Blood biomarkers for physical recovery in ischemic stroke: A systematic review

Yun Ju Lai, Sandra K. Hanneman, Rebecca L. Casarez, Jing Wang, Louise D. McCullough

Research output: Contribution to journalReview articlepeer-review

3 Scopus citations

Abstract

Stroke is a common cause of physical disability. Biomarkers have been used to predict prognosis in ischemic stroke, but studies linking biomarkers to physical recovery from ischemic stroke have not been systematically evaluated since 2011. The purpose of this paper is to report the findings of a systematic review of the intervening literature to identify potential predictive biomarkers for recovery of physical function following ischemic stroke. The PubMed, Embase, and CINAHL databases were searched for studies reported between January 1, 2011, and September 18, 2018. Search criteria were adult ischemic stroke patients, blood sample collection within 24 ± 6 hrs of stroke onset, and outcome measures, including physical function. Identified from 18 studies and representing four biological classifications, 34 biomarkers were significantly associated with physical recovery after ischemic stroke: (1) immune response (15, 44%); (2) lipids/metabolism (4, 12%); (3) neuronal function (4, 12%); and (4) blood vessel/circulation (11, 32%). Of the predictive biomarkers associated with 1-month recovery, 60% (6 of 10) was classified into blood vessel/circulation; 54% (14 of 26) of the biomarkers associated with 3-6 month physical recovery involved the immune response. Blood biomarkers might provide useful information to improve the prediction of physical outcome after ischemic stroke. The data suggest that biomarkers from four biological classifications may predict physical recovery in patients after ischemic stroke.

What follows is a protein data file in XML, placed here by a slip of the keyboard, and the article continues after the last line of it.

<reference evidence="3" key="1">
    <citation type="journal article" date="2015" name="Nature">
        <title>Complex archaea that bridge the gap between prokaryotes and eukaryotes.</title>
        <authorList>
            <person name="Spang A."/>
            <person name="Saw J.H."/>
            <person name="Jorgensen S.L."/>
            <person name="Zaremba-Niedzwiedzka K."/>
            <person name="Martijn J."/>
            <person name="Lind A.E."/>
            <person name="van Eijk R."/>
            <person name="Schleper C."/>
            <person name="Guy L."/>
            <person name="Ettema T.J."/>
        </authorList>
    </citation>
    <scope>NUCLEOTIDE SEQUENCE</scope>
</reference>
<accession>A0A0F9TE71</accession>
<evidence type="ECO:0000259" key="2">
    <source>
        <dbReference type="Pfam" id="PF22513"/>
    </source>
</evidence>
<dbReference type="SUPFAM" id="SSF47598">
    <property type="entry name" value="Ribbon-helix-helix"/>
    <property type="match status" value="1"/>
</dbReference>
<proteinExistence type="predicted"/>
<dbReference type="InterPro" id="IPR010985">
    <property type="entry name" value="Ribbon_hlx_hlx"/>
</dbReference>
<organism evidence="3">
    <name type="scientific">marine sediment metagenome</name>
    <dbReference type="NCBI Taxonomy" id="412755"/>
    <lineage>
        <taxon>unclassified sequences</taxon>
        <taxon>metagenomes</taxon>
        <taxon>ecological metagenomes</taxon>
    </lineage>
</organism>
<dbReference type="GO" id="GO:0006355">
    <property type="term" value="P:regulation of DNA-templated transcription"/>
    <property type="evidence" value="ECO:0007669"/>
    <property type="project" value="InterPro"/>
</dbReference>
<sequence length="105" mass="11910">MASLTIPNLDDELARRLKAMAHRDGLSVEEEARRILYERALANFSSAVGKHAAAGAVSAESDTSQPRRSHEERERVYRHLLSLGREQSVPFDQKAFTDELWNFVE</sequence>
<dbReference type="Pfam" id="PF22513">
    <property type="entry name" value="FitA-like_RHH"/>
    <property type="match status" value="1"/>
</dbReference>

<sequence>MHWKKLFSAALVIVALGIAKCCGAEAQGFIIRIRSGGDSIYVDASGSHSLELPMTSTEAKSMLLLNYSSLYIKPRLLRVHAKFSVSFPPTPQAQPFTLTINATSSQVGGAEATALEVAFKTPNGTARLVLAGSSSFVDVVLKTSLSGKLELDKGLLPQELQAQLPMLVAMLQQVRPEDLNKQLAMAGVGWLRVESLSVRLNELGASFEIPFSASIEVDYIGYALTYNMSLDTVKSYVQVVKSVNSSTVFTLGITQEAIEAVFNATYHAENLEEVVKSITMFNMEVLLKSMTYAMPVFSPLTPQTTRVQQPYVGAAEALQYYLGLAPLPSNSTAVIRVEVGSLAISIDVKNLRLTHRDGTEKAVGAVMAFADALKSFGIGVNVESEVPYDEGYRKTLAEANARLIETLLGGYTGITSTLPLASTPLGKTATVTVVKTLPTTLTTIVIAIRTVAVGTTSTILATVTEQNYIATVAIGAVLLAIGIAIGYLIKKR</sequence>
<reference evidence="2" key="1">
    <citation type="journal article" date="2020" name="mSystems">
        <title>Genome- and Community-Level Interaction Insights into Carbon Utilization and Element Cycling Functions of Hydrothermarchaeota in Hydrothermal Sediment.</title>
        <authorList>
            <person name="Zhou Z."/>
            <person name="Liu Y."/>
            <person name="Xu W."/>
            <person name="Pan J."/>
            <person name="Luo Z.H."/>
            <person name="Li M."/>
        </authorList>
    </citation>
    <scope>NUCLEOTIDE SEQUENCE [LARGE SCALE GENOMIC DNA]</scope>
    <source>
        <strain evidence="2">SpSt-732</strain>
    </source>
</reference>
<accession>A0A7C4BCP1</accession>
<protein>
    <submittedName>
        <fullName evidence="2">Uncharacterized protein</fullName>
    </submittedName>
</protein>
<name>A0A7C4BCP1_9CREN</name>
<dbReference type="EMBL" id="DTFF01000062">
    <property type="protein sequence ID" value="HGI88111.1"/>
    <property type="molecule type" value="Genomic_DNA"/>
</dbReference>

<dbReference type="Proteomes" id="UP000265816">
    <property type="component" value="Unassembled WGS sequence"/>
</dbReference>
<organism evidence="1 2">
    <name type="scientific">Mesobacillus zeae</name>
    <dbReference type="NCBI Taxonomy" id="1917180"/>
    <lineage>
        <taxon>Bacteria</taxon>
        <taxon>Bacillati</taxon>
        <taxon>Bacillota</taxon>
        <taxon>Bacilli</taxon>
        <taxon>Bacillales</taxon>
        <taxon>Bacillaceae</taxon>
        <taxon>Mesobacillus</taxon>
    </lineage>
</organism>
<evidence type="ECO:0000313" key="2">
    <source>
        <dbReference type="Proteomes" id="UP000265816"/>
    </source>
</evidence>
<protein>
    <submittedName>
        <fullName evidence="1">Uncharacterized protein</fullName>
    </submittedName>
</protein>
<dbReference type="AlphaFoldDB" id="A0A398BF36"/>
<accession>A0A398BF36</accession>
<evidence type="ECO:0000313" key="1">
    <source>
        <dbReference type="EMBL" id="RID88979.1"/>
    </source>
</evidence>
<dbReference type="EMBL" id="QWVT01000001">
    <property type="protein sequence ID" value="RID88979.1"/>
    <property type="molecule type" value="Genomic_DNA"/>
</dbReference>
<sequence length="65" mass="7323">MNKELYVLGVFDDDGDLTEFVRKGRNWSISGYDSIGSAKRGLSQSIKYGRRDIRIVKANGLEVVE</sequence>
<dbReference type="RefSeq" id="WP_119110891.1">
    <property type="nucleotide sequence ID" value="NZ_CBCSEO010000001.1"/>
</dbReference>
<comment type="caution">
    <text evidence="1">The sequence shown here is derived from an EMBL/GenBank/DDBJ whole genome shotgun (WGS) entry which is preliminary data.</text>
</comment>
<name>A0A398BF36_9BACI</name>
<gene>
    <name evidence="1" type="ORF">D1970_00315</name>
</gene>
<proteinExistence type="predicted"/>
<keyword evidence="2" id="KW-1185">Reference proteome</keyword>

Original languageEnglish (US)
Pages (from-to)4603-4613
Number of pages11
JournalAmerican Journal of Translational Research
Volume11
Issue number8
StatePublished - 2019

Keywords

  • Biomarker
  • Ischemic stroke
  • Recovery of function

ASJC Scopus subject areas

  • Molecular Medicine
  • Clinical Biochemistry
  • Cancer Research

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